I used to be in a gang. It lasted one mealtime. I was nine years old, and had read a comic book about a cool science fiction hero who had grown up in a gang and who therefore learned cool fighting moves and a sense of self-confidence I envied. So I declared that from then on I would only answer to the name “Lucky Nine”.
My little sister said that was silly and she would only call me Glen. That was the end of my gang career.
Fast forward twenty-eight years and a desire to do something similar fleetingly crossed my mind where I’ve thought about changing something fundamental about myself. I’ve had a bet with a friend about getting matches on Bumble; they are convinced that I already get or should get loads and I tried convincing them that I, in fact, get next to none.
So we came up with a bet – I would log on at least twice a day for five days, would swipe right on at least 25 women I’d like to meet during each session and would tell them when I got five matches. For the purposes of the bet it didn’t matter whether these matches actually messaged me or not; it was the match itself which counted. (I was, of course, hoping a message or two would be forthcoming; I’m not crazy or heartless…)
Unfortunately for me, though, I won. I got one match over the five days despite exceeding my swiping quota, a match who of course didn’t message me within the required 24 hours.
I’m not sharing this in an attempt to engender sympathy, but rather to work out what it might be that is stopping those initial swipes and matches from heading my way. As I’ve said elsewhere, I’m an iterative learner and want to tweak and improve things to optimise my chances of finding an awesome woman to date.
There are obviously two elements to a profile – the text and the pictures. I’ll perhaps deal with the text another day, but for now I’ll look at the pictures. I’ve got the standard spread of pictures now – they could always be improved of course, but I’ve covered the bases. And I think I’ve worked out the problem. It’s a serious one, and I’m not entirely sure what I can do about it.
They all look like me.
Shock! Horror! How have I let this happen?! I’ve chosen to use photos which accurately and clearly represent me; if you saw them and then saw me, you would be left in no doubt as to who I was. I’ve not tried to hide my face, my body nor any aspect of me. It looks like that might on reflection be a bad tactic.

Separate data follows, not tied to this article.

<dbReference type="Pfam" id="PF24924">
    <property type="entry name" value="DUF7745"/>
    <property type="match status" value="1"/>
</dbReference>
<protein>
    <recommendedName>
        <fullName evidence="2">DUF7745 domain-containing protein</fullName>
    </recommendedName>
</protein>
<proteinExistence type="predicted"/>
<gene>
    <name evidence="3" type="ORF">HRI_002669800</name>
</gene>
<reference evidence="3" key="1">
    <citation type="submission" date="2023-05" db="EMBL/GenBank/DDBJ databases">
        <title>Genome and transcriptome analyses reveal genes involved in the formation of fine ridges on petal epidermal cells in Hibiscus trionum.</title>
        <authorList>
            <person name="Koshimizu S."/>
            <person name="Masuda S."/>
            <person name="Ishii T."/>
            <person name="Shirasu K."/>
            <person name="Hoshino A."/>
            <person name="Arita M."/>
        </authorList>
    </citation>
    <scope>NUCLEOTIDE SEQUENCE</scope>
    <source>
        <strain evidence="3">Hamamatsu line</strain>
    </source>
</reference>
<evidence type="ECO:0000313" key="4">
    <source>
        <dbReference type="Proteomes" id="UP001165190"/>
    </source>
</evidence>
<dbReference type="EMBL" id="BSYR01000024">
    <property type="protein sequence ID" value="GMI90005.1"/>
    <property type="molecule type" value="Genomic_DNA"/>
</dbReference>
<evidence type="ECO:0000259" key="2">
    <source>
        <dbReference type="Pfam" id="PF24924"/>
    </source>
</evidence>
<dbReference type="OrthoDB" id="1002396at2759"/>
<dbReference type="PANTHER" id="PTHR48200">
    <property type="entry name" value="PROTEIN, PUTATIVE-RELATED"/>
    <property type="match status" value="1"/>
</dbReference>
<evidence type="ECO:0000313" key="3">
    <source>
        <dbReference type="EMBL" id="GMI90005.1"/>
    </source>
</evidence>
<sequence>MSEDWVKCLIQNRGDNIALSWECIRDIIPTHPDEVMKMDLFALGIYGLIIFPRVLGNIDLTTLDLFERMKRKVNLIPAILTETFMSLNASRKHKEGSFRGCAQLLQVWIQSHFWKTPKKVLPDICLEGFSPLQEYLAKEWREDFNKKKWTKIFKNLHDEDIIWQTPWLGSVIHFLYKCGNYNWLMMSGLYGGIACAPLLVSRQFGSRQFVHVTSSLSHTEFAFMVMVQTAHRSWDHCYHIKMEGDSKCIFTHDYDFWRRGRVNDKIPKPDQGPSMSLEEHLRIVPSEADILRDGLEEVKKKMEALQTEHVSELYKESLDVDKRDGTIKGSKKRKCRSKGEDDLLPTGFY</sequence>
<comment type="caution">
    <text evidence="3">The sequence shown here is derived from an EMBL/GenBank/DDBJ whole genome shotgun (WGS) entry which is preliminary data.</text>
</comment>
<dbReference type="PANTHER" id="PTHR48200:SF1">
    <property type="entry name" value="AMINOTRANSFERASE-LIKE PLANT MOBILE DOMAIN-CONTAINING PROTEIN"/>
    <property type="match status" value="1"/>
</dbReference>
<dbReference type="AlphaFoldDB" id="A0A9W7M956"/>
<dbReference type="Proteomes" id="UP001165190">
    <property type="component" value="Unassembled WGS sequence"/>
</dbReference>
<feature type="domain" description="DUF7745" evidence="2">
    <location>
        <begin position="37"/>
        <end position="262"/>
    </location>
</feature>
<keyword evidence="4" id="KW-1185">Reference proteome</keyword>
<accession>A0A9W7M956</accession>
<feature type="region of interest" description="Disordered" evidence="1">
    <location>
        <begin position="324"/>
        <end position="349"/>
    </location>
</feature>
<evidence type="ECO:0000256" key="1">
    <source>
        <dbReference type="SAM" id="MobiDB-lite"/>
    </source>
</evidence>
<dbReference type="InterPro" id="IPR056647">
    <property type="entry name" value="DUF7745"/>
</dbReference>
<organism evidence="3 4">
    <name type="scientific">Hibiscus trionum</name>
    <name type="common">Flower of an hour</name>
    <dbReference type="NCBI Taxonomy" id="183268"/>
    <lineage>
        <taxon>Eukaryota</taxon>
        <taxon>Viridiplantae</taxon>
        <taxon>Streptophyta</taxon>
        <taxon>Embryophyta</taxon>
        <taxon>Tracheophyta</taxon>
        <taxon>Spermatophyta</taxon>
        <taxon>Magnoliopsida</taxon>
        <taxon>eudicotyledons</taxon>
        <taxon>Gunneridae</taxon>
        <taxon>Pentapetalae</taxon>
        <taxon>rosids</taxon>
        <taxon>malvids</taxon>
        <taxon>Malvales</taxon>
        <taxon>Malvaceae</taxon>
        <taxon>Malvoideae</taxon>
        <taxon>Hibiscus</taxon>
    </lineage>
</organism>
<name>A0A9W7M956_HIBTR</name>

Talking with women who use dating apps themselves I’ve heard countless horror stories about guys who get creative with angles (not that guys are alone in doing this, of course…) and who love some careful lighting. They hide receding hairlines with hats (“hatfishing” apparently) or only have shots of themselves sitting down. Many even use pictures of themselves from several years ago, before the paunch kicked in perhaps.
Trouble is, for me I’ve got no good pictures from a few years ago to use. I’ve only got photos from the last few months or so, tied to the fact that like some real-life version of Dorian Gray I look basically the same as I did almost a decade ago.
Truth be told, even if I did have such pictures, some of which perhaps put me in a better light, I’m not convinced I’d even use them. Not only is it cheating (which I’ve got some annoying natural aversion to), there’s simply no way of it ending well. My date would clock that something was wrong from the very first moment they saw me and would run a mile; I’d never get the chance to put my wit to work to woo and win them over.
It would also set things off on a very uncomfortable tone as well. That the very first thing they noticed about me and were in some way attracted to was fake, was a lie, would not be a solid foundation on which to build a relationship, however shallow that may be.
Unfortunately it appears that other guys have fewer scruples than I and are happy to be creative when it comes to their snaps. Of course some of them are simply better looking than me – I get that, truly I do. I just have this annoyingly British sense of fair play: I’m being honest with the women I want to meet and I feel like other guys should be too. It’s not going to happen, but does that mean I need to lower my moral standards and do the same because everyone else is?
Or perhaps this explains something even more clearly and palatably than I first thought? Perhaps women are looking at my real photos and expecting for me to have pimped my photos already in some way, so I must actually be way worse looking in real life? Perhaps they’ve downgraded me mentally in the same way that they downgrade most guys online? It would certainly be nice to think that were true.
Perhaps it is, but probably not.
No; for now I’ll retain my real photos and actually look 100% like my profile pictures. This time, at least, it looks like I’ve won my bet. That being said, never have I wanted to lose a bet more.